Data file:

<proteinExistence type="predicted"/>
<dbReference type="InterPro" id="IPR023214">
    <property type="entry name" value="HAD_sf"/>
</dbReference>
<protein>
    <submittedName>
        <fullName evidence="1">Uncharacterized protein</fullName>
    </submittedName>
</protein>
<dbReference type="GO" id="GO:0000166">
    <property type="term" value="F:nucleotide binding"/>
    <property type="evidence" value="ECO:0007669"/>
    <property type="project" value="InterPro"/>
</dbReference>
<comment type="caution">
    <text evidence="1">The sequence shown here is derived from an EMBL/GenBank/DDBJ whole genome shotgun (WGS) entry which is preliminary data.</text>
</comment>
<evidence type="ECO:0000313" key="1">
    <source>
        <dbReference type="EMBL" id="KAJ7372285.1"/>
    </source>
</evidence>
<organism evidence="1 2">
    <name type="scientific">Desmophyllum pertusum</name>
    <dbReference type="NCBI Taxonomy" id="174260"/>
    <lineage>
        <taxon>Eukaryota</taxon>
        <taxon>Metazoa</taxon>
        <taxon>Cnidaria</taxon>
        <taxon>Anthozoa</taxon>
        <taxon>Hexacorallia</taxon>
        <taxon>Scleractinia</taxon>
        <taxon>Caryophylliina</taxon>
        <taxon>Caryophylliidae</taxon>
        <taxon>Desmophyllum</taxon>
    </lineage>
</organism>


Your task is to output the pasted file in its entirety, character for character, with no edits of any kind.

<proteinExistence type="predicted"/>
<dbReference type="InterPro" id="IPR023214">
    <property type="entry name" value="HAD_sf"/>
</dbReference>
<protein>
    <submittedName>
        <fullName evidence="1">Uncharacterized protein</fullName>
    </submittedName>
</protein>
<dbReference type="GO" id="GO:0000166">
    <property type="term" value="F:nucleotide binding"/>
    <property type="evidence" value="ECO:0007669"/>
    <property type="project" value="InterPro"/>
</dbReference>
<comment type="caution">
    <text evidence="1">The sequence shown here is derived from an EMBL/GenBank/DDBJ whole genome shotgun (WGS) entry which is preliminary data.</text>
</comment>
<evidence type="ECO:0000313" key="1">
    <source>
        <dbReference type="EMBL" id="KAJ7372285.1"/>
    </source>
</evidence>
<organism evidence="1 2">
    <name type="scientific">Desmophyllum pertusum</name>
    <dbReference type="NCBI Taxonomy" id="174260"/>
    <lineage>
        <taxon>Eukaryota</taxon>
        <taxon>Metazoa</taxon>
        <taxon>Cnidaria</taxon>
        <taxon>Anthozoa</taxon>
        <taxon>Hexacorallia</taxon>
        <taxon>Scleractinia</taxon>
        <taxon>Caryophylliina</taxon>
        <taxon>Caryophylliidae</taxon>
        <taxon>Desmophyllum</taxon>
    </lineage>
</organism>